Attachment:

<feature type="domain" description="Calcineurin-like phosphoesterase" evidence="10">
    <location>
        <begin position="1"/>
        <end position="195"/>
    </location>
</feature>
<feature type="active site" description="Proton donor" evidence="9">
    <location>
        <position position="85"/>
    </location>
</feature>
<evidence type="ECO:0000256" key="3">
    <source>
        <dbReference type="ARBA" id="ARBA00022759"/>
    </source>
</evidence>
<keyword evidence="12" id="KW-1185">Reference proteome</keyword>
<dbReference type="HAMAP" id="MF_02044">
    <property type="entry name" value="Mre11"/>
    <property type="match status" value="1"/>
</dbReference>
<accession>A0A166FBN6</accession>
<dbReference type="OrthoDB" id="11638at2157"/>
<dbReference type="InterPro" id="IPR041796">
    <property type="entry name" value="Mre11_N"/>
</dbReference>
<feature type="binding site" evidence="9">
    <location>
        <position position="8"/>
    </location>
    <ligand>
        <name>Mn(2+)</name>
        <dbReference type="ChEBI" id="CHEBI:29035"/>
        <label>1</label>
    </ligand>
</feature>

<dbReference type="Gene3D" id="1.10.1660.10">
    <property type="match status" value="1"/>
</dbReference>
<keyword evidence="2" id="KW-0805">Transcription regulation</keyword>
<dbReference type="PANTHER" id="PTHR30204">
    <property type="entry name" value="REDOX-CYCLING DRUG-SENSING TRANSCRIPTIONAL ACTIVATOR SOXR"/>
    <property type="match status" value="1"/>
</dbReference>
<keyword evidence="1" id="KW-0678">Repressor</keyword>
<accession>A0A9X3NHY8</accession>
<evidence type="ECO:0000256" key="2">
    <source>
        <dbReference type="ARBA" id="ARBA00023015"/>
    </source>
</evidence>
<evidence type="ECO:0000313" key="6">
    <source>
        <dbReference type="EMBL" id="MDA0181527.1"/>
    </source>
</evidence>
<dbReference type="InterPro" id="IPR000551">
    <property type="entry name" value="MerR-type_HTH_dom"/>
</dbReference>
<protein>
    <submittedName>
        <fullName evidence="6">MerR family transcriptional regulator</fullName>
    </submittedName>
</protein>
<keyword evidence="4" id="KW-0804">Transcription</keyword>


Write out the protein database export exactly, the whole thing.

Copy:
<feature type="domain" description="Calcineurin-like phosphoesterase" evidence="10">
    <location>
        <begin position="1"/>
        <end position="195"/>
    </location>
</feature>
<feature type="active site" description="Proton donor" evidence="9">
    <location>
        <position position="85"/>
    </location>
</feature>
<evidence type="ECO:0000256" key="3">
    <source>
        <dbReference type="ARBA" id="ARBA00022759"/>
    </source>
</evidence>
<keyword evidence="12" id="KW-1185">Reference proteome</keyword>
<dbReference type="HAMAP" id="MF_02044">
    <property type="entry name" value="Mre11"/>
    <property type="match status" value="1"/>
</dbReference>
<accession>A0A166FBN6</accession>
<dbReference type="OrthoDB" id="11638at2157"/>
<dbReference type="InterPro" id="IPR041796">
    <property type="entry name" value="Mre11_N"/>
</dbReference>
<feature type="binding site" evidence="9">
    <location>
        <position position="8"/>
    </location>
    <ligand>
        <name>Mn(2+)</name>
        <dbReference type="ChEBI" id="CHEBI:29035"/>
        <label>1</label>
    </ligand>
</feature>

<dbReference type="Gene3D" id="1.10.1660.10">
    <property type="match status" value="1"/>
</dbReference>
<keyword evidence="2" id="KW-0805">Transcription regulation</keyword>
<dbReference type="PANTHER" id="PTHR30204">
    <property type="entry name" value="REDOX-CYCLING DRUG-SENSING TRANSCRIPTIONAL ACTIVATOR SOXR"/>
    <property type="match status" value="1"/>
</dbReference>
<keyword evidence="1" id="KW-0678">Repressor</keyword>
<accession>A0A9X3NHY8</accession>
<evidence type="ECO:0000256" key="2">
    <source>
        <dbReference type="ARBA" id="ARBA00023015"/>
    </source>
</evidence>
<evidence type="ECO:0000313" key="6">
    <source>
        <dbReference type="EMBL" id="MDA0181527.1"/>
    </source>
</evidence>
<dbReference type="InterPro" id="IPR000551">
    <property type="entry name" value="MerR-type_HTH_dom"/>
</dbReference>
<protein>
    <submittedName>
        <fullName evidence="6">MerR family transcriptional regulator</fullName>
    </submittedName>
</protein>
<keyword evidence="4" id="KW-0804">Transcription</keyword>